Been thinking about LOST and its significance as an allegory of cultural renewal and reinvention of the simulacrum, specifically, of America as television. What is LOST? Is it TV, as we may be tempted to believe by the title of the unofficial fan site on the web "LOST-TV"? Islands themselves and stories of island-making, by their liminality, can act as a stage for the re-working of meaning. What is lost in LOST is the past, which is slowly being reconstructed as the series progresses. What is lost is being able to communicate effectively through available technologies to the world, although here too we have the potential for technological salvation by the invention of a mysterious communication device by Sayid. What is lost is also how to get along with others, although it looks like this too may be rediscovered, episodically, as the survivors gain awareness of their situation; their hunger, thirst and isolation. What is lost is also material culture, though we have its wreckage and the remains of the plane's cargo which is rapidly diminishing. And here, in these diminished places, with the remains of the old, the series finds the space for its narrative of renewal and rediscovery. A quote from Dennings "Mr Bligh's Bad Language" echoes this idea of the meaning of island-making.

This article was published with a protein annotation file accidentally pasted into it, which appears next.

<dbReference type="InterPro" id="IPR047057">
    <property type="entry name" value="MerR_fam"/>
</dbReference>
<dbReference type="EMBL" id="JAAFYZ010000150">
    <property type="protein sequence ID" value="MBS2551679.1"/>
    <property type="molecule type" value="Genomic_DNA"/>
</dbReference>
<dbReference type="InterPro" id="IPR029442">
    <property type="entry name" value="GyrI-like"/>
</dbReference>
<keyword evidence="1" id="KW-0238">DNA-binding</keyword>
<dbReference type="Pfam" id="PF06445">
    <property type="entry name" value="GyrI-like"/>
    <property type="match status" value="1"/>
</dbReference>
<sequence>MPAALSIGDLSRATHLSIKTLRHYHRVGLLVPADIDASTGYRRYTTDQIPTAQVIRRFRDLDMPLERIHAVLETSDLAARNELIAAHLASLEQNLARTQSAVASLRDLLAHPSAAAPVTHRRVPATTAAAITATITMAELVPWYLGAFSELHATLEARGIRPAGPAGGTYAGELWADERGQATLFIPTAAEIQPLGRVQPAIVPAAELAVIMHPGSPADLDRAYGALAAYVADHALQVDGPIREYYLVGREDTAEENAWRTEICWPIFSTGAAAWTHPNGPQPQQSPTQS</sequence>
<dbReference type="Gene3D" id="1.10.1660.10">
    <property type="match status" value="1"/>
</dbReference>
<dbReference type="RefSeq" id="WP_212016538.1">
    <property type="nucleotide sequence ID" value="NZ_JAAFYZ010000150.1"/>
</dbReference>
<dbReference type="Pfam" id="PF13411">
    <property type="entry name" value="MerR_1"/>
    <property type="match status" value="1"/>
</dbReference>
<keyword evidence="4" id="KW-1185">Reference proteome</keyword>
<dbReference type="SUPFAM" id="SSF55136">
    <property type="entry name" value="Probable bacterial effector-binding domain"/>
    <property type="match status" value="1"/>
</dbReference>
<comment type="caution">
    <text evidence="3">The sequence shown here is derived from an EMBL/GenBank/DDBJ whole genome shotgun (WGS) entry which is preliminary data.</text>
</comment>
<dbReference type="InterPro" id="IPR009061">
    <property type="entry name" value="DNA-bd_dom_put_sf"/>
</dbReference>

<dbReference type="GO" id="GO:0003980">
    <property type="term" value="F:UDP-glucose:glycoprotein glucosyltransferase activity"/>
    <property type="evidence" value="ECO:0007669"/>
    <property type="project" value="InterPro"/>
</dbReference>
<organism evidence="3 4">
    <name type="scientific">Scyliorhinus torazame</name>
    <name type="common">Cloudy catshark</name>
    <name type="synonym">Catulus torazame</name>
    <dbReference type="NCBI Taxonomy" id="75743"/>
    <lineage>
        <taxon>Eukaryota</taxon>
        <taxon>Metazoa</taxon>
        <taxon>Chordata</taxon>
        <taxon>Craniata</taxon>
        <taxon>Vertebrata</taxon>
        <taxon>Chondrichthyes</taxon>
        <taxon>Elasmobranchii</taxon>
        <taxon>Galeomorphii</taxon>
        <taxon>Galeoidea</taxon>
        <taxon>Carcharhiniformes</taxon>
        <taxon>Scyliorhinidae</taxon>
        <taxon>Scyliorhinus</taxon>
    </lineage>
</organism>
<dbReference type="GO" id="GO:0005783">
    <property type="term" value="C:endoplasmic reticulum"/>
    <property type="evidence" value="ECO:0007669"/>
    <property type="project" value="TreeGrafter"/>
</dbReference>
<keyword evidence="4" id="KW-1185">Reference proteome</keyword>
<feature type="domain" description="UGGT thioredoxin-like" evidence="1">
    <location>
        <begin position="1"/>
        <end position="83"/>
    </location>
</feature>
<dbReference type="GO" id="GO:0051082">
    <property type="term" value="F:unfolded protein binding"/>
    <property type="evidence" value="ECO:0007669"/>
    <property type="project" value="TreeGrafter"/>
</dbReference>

"Islands lie behind the screen of the sea. A screen as large as the Pacific Ocean thoroughly sifts the life that reaches an island. The few species of plants and animals that survive the sea, now without competition, play many variations on their own themes. All living things come to an island with only the capital of their minds, their instincts and their genes. In the case of human beings, they can also bring with them a select cargo of natural and cultural artefacts. Nothing is transported whole, however. The webs of significance are always darned...Island making sublimates a sense of alienation." (Mr Bligh's Bad Language by Greg Denning)
More to come on this, must stretch and rediscover my bodily parts such as toes and legs.